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Comfort Food for the Soul

It’s inevitable. The temperature goes up and down like a yo-yo for a week or two and I get sick. Exhaustion started to take over my life at supper time this weekend. I looked in the cupboards and stared blankly at the shelves. I knew there was food in there, but was so tired I

It’s inevitable. The temperature goes up and down like a yo-yo for a week or two and I get sick. Exhaustion started to take over my life at supper time this weekend.

I looked in the cupboards and stared blankly at the shelves. I knew there was food in there, but was so tired I just couldn’t figure out where to start.

So I packed up the kids and went to see my parents. Dad made me some chicken soup and after a few spoonfuls I began to morph from a fading weakling into my normal chipper self. It wasn’t special soup, just some powdered chicken broth and noodles, but it was exactly what I needed.

Seeking comfort is one of the first instincts we have as human beings.  Since the beginning of time, mothers offer the breast to their crying babies and we learn that nourishment equals warmth, love and solace. In the Cayuga language the word for breastmilk – ononkwa , has the root word for ‘love’ built right into it.

From a scientific perspective, things that taste good to your mouth release hormones in the brain which improve your mood.

Hamburger Stew with Hot Bread spells perfect love to my husband and kids. When I was growing up no matter how bad the day went, if it ended with Bean Soup everything was okay. For some of our Ongwehowe ‘cousints’ in the South it’s Tripe Soup. Once I even saw a Cree man deep fry wild rice!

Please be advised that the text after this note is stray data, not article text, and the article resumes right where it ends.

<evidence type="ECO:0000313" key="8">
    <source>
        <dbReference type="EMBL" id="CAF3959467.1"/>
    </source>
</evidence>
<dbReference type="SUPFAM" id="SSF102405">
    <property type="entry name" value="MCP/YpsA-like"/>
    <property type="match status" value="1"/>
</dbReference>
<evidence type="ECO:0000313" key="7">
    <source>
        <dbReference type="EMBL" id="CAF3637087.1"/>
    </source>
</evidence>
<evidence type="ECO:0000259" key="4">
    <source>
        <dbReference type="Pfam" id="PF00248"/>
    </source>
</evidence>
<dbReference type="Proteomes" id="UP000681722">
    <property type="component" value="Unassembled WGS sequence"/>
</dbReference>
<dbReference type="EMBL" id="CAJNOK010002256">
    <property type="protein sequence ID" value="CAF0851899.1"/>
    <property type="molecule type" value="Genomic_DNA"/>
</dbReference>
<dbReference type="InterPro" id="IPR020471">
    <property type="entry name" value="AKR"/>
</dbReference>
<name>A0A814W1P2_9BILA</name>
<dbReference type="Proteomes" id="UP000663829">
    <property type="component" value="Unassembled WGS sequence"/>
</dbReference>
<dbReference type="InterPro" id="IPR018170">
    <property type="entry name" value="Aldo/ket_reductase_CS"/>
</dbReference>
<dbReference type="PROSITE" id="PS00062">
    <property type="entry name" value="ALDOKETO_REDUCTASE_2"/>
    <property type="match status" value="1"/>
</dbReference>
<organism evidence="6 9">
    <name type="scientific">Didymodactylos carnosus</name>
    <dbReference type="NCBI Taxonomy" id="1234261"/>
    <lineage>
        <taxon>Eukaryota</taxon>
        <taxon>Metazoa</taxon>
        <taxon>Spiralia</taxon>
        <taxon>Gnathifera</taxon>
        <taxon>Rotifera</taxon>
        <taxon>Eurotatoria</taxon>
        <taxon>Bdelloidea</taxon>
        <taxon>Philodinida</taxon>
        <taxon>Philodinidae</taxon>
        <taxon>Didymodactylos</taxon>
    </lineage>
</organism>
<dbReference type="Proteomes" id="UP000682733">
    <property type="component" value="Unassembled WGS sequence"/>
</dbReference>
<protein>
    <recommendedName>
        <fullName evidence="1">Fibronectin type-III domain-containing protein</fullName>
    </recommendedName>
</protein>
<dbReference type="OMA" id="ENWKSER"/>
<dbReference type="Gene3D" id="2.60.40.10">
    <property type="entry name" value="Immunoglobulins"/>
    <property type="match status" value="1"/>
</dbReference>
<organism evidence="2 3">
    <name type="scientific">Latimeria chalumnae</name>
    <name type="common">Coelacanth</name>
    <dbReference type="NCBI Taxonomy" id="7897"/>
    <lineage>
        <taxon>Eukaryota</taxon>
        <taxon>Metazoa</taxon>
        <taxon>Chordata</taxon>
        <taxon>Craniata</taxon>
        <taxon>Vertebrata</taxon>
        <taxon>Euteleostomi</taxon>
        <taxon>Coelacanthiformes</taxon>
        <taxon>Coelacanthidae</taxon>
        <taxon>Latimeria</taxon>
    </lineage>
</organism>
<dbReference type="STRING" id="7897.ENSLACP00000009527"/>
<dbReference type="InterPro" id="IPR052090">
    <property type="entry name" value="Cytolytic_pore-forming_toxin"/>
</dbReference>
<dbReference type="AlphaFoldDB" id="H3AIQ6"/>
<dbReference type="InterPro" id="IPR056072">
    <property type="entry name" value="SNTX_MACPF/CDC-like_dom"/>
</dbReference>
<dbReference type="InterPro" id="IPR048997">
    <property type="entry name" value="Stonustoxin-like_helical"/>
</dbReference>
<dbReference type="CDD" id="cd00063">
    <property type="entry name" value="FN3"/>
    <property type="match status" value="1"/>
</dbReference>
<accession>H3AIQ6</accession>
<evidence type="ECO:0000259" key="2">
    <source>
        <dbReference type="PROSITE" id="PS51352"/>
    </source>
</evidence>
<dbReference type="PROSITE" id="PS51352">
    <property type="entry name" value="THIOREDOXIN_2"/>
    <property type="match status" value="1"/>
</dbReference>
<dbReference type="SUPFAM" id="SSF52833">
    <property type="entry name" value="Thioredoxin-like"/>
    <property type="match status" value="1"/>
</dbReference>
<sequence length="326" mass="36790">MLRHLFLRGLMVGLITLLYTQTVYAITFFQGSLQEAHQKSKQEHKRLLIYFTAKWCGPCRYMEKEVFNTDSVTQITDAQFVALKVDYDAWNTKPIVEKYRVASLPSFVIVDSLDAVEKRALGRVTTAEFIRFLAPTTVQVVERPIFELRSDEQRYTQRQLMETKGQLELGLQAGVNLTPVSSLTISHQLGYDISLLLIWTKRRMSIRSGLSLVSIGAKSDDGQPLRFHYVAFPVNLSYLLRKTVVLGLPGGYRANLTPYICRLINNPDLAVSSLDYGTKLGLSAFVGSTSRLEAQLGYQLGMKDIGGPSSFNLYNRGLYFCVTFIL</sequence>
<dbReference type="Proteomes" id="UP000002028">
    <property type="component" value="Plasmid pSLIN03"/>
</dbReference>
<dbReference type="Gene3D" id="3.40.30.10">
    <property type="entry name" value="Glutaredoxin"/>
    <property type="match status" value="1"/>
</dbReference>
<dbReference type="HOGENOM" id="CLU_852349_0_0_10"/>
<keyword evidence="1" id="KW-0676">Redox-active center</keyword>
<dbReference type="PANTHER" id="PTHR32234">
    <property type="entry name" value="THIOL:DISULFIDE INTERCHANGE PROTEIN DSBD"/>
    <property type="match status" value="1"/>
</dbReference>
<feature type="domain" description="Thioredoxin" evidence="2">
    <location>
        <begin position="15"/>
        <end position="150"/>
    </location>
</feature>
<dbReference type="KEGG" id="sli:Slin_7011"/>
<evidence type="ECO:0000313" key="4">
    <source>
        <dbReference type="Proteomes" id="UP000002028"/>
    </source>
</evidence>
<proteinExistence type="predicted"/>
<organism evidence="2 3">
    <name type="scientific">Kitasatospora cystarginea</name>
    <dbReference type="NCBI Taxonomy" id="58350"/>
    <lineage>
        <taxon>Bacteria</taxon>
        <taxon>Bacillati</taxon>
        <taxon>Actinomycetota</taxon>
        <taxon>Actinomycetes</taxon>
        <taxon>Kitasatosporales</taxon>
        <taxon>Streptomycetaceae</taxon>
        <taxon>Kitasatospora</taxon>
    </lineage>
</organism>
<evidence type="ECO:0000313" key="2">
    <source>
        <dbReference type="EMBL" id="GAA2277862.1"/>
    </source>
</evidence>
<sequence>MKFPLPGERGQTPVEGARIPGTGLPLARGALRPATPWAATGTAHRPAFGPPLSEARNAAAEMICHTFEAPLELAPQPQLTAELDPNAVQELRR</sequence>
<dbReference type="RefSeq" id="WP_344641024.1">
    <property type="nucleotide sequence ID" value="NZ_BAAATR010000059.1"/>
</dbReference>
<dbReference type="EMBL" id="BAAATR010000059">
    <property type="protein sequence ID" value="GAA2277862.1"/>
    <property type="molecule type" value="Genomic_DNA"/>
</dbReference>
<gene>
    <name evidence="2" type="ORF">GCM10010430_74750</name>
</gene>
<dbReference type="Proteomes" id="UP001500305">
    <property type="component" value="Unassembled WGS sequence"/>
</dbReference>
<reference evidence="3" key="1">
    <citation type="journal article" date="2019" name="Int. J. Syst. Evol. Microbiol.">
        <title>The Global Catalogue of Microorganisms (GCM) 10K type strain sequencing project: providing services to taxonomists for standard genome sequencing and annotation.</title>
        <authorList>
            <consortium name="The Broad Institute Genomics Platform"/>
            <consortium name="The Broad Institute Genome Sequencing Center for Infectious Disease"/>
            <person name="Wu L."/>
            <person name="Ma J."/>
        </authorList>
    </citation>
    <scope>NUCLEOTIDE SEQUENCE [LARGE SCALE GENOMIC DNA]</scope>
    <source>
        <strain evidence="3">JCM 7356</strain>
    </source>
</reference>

Growing up my mom would make a little table and bring soup in special dishes to us if we were home sick. Sometimes she would put tea in a fancy cup or flowers in a jar, anything to cheer the mood of feeling unwell.

It was a special kind of tenderness that we got when our little bodies were working hard to get better, and it made all the difference in the world.

When it comes to our common injuries as Indigenous people across the land, nothing leaves a more bitter taste in your mouth than being told it’s time to toughen up. I couldn’t believe the first time I heard someone say,  “Can’t they just move off the reserve, get jobs and move on with their lives!?” It’s a painful level of ignorance, fueled by an ethnocentric worldview sick with misinformation.

It is exactly the opposite response that the multi generational injury warrants. It is the opposite of comfort food.

So what is the proper response? Keeping a good mind when faced with ignorance to that degree is hard, and the ‘eye for an eye’ approach never ends well. The reality of life is that sometimes when you need comfort, and you end up having to make your own “chicken soup” even if you don’t have the strength.

There is a great love potential here at Six and the next phase just may be in the hands of our allies.

This is the time for you to pursue truth, and lift up Indigenous people wounds and all. You don’t need to rescue us from the reserve, but just to bring a little table and a jarful of flowers while we work out the healing going on inside. It is the practical response to the Idle No More movement, and comfort food for the soul that will last for generations.

It is stronger than your racial guilt, it is mightier than pity.  It is a true and merciful love for humanity that can break through the pain and heal a man, a family, and a nation.

By Nahnda Garlow

Nahnda Garlow

Nahnda Garlow

Nahnda Garlow, Onondaga under the wing of the Beaver Clan of Six Nations, is Outreach Editor for the Two Row Times. Her popular column, Scone Dogs and Seed Beads brings weekly thoughts on current day indigenous identity. Nahnda has been a journalist with the Two Row Times since it's founding in 2013. She studied Journalism, Human Rights and Indigenous Studies at Laurier University. She is a self-proclaimed "rez girl" who also brings to the Two Row Times years of experience as a Haudenosaunee cultural interpreter, traditional dancer and beadwork aficionado. Nahnda is a member of the Canadian Association of Journalists and the Native American Journalists Association.

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